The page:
If you are interested in AGM's you might also read the thread in this forum titled "Learning About Batteries." It is near the bottom of the first page of topics.

Florida Native
My gel batteries are on their last legs and I have decided on AGM batteries. I need two group 29 with as much amp hours as I can get. John, where did you buy yours. I am not too far from Brandon. I have looked at several brands and they are suposedly sold in Tampa, plus you can get them shipped in UPS. I am going on a 3 month trip in April and need to just go ahead and buy them.
John Blue

We have only use Gel and AGM batteries. We have two 8G8D AGM's in place at $880 for the two with tax and all. Gel cost a little more from most places and flood cells cost about 2/3 less over AGM. The price is also driven by companies who sells them. Lot of different ones on the market. Lifeline batteries out of CA are very good but very high as well. Shop around and check your prices. Remember if you order them the shipping would add up in cost. I buy them here in Tampa at a local battery shop. Weight is 192 lbs per battery.
Hi John,

Nice article.

No battery is perfect. I have found some concerns with AGM batteries.

The Bad:

1. They do want to be charged to 100% as often as is possible. (This is very like regular flooded cells). They are subject to concentration and saturation stratification, which may lead to negative plate sulphation.

2. They may be subject to internal corrosion greater than that in flooded cells. There is no reason given in the article I read--but I can guess it may be due to the oxygen which in a flood cell dissipates into the air but in an AGM is held inside so it can recombine with hydrogen.

3. Charging voltage on stock converters may not be correct--but with the new generation of "smart" converters it's no great task to set the voltage correctly.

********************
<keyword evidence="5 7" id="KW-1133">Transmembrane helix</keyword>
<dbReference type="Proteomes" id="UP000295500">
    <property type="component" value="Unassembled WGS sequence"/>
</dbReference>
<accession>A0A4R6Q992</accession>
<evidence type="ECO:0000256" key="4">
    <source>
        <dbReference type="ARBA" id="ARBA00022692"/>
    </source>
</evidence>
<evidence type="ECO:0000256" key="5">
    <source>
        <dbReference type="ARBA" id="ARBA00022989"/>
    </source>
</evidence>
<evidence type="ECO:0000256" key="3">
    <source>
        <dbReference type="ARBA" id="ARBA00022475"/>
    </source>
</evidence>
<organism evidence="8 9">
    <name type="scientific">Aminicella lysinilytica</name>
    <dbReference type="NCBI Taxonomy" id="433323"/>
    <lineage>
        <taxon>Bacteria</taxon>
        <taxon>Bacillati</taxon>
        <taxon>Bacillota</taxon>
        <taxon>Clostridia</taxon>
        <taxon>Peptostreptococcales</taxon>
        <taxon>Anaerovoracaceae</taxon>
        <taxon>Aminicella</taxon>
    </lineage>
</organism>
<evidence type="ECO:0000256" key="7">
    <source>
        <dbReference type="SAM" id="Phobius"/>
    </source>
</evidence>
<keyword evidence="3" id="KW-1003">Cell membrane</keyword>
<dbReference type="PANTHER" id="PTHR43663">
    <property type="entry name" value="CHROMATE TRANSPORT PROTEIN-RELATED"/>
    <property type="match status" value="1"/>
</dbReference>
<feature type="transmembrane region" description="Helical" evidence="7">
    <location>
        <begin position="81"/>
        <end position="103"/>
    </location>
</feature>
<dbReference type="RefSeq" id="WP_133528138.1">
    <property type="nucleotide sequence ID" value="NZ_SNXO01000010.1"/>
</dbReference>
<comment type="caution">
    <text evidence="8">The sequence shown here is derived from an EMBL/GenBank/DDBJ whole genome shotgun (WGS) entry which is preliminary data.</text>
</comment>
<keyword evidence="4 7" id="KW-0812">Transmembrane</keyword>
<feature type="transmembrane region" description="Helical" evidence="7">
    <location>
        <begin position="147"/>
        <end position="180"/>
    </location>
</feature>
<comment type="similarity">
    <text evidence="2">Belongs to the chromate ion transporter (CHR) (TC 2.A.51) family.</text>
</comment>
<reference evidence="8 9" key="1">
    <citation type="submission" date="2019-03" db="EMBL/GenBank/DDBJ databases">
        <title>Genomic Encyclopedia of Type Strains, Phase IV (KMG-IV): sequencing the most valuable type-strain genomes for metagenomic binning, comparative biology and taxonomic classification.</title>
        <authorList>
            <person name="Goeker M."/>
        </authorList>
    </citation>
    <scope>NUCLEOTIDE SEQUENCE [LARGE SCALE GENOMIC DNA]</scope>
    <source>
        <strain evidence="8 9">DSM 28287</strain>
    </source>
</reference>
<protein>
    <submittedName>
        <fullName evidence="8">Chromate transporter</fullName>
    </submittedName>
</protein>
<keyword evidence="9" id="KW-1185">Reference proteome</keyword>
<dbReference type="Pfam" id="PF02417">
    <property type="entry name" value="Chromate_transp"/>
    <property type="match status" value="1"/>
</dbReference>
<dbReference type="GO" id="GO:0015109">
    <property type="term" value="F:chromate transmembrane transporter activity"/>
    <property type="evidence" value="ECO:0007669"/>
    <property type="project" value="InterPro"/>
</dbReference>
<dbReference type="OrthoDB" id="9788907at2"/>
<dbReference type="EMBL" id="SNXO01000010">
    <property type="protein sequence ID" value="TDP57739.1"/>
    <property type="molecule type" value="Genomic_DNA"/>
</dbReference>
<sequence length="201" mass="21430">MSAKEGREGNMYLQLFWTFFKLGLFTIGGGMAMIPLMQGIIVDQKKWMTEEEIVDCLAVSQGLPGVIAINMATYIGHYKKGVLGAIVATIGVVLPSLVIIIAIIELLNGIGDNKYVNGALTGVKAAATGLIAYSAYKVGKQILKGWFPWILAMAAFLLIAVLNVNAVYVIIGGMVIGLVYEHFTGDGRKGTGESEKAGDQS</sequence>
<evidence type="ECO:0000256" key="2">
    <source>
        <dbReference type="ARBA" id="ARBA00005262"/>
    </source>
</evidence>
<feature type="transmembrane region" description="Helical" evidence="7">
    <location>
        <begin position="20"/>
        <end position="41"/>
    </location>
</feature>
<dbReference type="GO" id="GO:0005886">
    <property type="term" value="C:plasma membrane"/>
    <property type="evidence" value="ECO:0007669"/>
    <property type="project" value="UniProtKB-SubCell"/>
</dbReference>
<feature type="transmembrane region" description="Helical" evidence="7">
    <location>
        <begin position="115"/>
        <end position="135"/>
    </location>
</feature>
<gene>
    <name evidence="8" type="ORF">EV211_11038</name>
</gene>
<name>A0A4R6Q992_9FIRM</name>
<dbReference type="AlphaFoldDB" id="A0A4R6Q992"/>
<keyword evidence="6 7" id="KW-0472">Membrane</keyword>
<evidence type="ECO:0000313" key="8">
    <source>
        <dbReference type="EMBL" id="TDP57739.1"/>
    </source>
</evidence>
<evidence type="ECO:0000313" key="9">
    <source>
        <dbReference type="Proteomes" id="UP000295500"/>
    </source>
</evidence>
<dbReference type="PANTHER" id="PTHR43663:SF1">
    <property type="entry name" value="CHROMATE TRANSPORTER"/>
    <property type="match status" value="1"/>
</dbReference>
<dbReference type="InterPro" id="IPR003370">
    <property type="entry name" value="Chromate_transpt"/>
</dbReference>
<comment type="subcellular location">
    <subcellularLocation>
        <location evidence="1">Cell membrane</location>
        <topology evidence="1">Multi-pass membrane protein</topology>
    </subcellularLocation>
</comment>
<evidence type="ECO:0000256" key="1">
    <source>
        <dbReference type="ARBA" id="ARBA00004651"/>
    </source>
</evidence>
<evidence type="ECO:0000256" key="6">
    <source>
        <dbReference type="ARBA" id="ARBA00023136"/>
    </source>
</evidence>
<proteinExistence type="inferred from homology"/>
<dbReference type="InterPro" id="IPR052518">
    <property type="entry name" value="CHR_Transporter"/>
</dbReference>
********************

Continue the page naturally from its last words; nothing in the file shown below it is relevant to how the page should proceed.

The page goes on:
4. They appear to be less tolerant of overcharging especially at voltages that are higher than recommended by the maker.

5. The cost per amp-hour is higher and even though they do, under ideal conditions, allow more cycles, the extra life span does not equalize the cost.

The good:

1. They can be rapid charged at a c/1 rate.

2. They have low internal resistance, and so can put out lots of amps quickly.

3. They can be mounted in any position.

4. The "finish" charge starts at nearer full capacity than flooded cells.

5. They are nearly maintenance free.

6. There are almost no differences between AGM's in a twelve volt format vs a six volt format.

7. The self discharge rate is outstanding!
Florida Native
QUOTE(John Blue @ Jan 7 2010, 09:53 PM) *


I buy them here in Tampa at a local battery shop. Weight is 192 lbs per battery.

What is the name of the battery shop. We are 90 miles away from Tampa and I might go over and make a trip out of it. I looked on the internet and couldn't narrow it down. Thanks a lot John.
John Blue

We have a number of shops here in Tampa and other places around here so I will list what is outside Tampa as well. Prices are up and down so call around before you pick a shop. Remember to take in the old core or they will add on more cost. Shops are the large ones and turn over batteries at a high rate so you get batteries that have not sit around long. I have picked up T-105s right off the truck that moved them from CA to Tampa.

Posey Power Batteries 813-621-6402 Tampa

Interstate Batteries 813-932-0108 Tampa

Utility Battery Co. 813-621-8261 Tampa

Taylor & Crowe Battery 863-616-1538 Lakeland

American Battery Company 863-616-1550 Lakeland

Florida Native
Thanks a lot. I have confinced the wife which is harder than actually paying the higher price.

Thanks again
Hi Lindsay,

Here is a low cost source for AGM's that I stumbled upon today: